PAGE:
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30 Jan 2017

Falstaff in Genoa

A Falstaff that raised-the-bar ever higher, this was a posthumous resurrection of Luca Ronconi’s masterful staging of Verdi’s last opera, the third from last of the 83 operas Ronconi staged during his lifetime (1933-2015). And his third staging of Falstaff following Salzburg in 1993 and Florence in 2006.

Falstaff at Teatro Carlo Felice

A review by Michael Milenski

Above: Valentina Boi as Alice, Alberto Mastromarino as Falstaff [All photos courtesy of Teatro Carlo Felice


Both earlier productions designed by his long time operatic scenic collaborator Margarita Palli.

This Luca Ronconi Falstaff production was first seen in Bari in 2013 (then in Naples and Florence). It is designed by Tiziano Santi, normally a collaborator in Ronconi’s non-operatic theater projects. Santi’s set is nothing more than walls of blank canvases, including the show curtain itself, against which walls Verdi’s gigantic comedy takes place. It is minimalist staging, the scenes traveling presentationally back and forth across downstage. Finally it was a purely verbal Falstaff, staged so the we heard every word uttered both by the voice on the stage and by Verdi’s orchestra in the pit. And we clearly saw every word lived by the opera’s protagonists.

29 year-old, wunderkind conductor Andrea Battistoni was in the pit engaging the hyper alive Genoa orchestra with the stage, magnifying the “Falstaff immenso! enorme Falstaff!” announced by Sir John Falstaff into monumental proportion, driving the punctuating cadences to every last one of Verdi’s intended exclamation points, delighting in the sweet, fleeting encounters of the young lovers, encouraging the female chatter and indulging the Italian male cuckold fetish to its absolute maximum. It was a conducting tour de force, sparks still flying from the tip of his baton (stick still in-hand) at his stage bow.

Falstaff_Genoa2.pngFord's tractor, Fenton extreme left, Ford in hat with feather extreme right

The Genoa cast of January 28 found a distinctly Mediterranean bias for Ronconi’s simple English farm life — The Italiano Alberto Mastromarino as Falstaff, Brazilian born, Spain finished baritone Rodrigo Esteves as Ford, Serbian born and trained Nenad Čiča as Fenton, Livorno born Valentina Boi as Alice. Plus two Russian born artists who have become Italian artists — Anastasia Boldyreva as Dame Quickly and Daria Kovalenko as Nanetta. Add to these the bevy of Italian male buffo character roles that were plumbed to perfection in the inimitable Italian buffo tradition.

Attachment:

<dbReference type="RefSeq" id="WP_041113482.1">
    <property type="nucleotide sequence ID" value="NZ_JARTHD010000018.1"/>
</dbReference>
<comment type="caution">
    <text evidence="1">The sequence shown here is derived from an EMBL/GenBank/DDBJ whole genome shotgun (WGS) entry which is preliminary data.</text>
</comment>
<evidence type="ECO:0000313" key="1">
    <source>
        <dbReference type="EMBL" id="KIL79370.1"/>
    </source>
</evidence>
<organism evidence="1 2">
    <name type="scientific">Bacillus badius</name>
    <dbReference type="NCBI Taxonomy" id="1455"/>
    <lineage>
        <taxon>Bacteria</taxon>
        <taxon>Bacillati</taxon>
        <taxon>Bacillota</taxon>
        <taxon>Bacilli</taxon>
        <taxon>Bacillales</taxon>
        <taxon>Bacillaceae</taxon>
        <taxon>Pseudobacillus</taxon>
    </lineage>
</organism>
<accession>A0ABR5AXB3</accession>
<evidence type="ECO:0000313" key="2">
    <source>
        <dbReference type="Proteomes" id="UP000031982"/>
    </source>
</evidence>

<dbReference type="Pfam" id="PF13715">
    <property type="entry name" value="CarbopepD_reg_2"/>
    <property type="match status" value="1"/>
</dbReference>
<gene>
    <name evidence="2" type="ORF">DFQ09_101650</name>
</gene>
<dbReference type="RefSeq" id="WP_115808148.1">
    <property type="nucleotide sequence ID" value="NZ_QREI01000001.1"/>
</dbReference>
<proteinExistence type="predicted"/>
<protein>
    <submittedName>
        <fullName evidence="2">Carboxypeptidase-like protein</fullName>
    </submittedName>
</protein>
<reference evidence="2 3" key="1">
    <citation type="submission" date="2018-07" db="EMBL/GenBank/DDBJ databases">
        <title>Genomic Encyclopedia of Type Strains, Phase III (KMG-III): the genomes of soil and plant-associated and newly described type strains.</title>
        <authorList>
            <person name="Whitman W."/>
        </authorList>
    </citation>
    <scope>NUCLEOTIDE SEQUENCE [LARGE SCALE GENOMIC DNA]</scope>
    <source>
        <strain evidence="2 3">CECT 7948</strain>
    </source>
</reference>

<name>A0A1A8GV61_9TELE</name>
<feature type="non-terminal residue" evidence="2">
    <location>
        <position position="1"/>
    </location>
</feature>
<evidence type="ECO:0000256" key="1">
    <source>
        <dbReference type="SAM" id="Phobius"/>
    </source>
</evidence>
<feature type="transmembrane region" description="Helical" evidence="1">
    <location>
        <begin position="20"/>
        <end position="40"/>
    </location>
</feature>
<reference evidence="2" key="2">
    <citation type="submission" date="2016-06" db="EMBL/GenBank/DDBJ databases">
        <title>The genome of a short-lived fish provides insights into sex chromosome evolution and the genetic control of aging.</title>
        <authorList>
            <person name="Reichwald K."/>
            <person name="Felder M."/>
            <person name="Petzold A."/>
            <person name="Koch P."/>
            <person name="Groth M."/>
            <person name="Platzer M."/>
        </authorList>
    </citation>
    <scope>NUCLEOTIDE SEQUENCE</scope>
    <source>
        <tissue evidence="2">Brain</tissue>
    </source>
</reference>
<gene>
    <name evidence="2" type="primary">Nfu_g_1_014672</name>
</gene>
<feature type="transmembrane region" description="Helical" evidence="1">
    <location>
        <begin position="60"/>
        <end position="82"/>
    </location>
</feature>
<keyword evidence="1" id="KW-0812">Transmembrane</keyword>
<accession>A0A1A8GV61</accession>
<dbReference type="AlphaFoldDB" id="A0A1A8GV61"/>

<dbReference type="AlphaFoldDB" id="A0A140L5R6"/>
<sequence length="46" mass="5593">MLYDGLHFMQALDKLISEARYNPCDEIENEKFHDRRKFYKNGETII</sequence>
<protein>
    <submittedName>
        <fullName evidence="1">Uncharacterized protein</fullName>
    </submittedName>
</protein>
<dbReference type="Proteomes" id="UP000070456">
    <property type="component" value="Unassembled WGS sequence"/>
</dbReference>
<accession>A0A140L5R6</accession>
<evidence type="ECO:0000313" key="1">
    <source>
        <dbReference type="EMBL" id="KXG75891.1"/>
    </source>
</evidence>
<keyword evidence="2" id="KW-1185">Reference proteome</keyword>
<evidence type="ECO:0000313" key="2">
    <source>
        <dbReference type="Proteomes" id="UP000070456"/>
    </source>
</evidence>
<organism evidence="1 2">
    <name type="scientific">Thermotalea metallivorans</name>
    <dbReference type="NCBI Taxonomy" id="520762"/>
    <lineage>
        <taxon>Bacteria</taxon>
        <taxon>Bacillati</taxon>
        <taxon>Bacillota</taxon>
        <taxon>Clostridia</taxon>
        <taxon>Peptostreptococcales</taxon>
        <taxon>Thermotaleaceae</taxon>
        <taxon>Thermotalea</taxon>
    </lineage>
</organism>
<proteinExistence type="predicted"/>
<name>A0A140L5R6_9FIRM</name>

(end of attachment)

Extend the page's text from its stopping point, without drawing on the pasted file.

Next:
Interestingly this was the second cast, singing two of the five performances, but you could not imagine or wish for more finished performances. Sir John Falstaff was of believable girth, of quick spirit and of powerful voice. You could, for moments from time to time, even believe that this Falstaff was an honest predator and not simply a caricature of delusion. He quibbled with Ford as an equal, triggering Rodrigo Estives, a very smart-looking, too handsome farmer, to go-off-the-deep-end in forceful hyper-baritonal terms. Note that the Ford disguise was dark glasses and, wittily, a pillow stuffed under his jacket to add girth. Fenton was dressed in bibbed denim trousers, the classic piece-of-straw chewin’ farm hand, tenor Nenad Čiča’s “Dal labro il canto estasiato vola” exquisitely wrought in tenorial flight.

The Alice Ford of Valentina Boi was ever so slightly maternal, her ample lyric voice buoying the fracas of female voices in Ronconi’s barnyard (sketched by nothing more than four geese in a line), pedaling on and off on fantastical antique bicycles with her daughter, Nanetta, sung by Daria Kovalenko in her little-girl operetta-like voice. Anastasia Boldyreva found the richness of tone to vocally convey Verdi’s satiric Quickly, yet it was the voice of a real woman (and gratefully not a cameo appearance by a famous over-the-hill diva). Meg Page did what she always does — stayed out of the way except when needed.

Falstaff_Genoa3.pngThe upside down oak tree

It was perfect theater, well until Act III when the Herne, the Hunter’s Oak inexpicably flew in upside down and dramatically the carefully entwined threads lost direction. Focus was further diluted by Nanetta’s anemic delivery of “Sul fil d’un soffio etesio.” It is possible that the slight musical insecurities inherent to a second cast noticed throughout the evening became more pronounced. We were left musically and dramatically adrift until finally the 10 protagonists walked across the stage apron to sit on the lip and deliver Falstaff’s immense and enormous fugue “Tutto nel mondo è burla, l’uomo è nato burlone” directly under the conductor’s baton. It was indeed Verdi’s 10 voiced fugal joke as never before, his response maybe to Wagner’s 50 voiced Meistersinger riot and certainly a bit of well-meaning one-upmanship to the great ensembles of Rossini himself.

Michael Milenski

Cast and production information:

Sir John Falstaff: Alberto Mastromarino; Ford: Rodrigo Esteves; Fenton: Nenad Čiča; Dottor Cajus: Cristiano Olivieri; Bardolfo: Marcello Nardis; Pistola: Mihailo Šljivić; Mrs. Alice Ford: Valentina Boi; Nannetta: Daria Kovalenko; Mrs. Quickly: Anastasia Boldyreva; Mrs. Meg Page: Manuela Custer. Chorus and Orchestra of the Teatro Carlo Felice. Conductor: Andrea Battistoni; Production: Luca Ronconi; Stage Director: Marina Bianchi; Scenery: Tiziano Santi; Lighting: A. J. Weissbard. Teatro Carlo Felice, Genoa, Italy, January 28, 2016.

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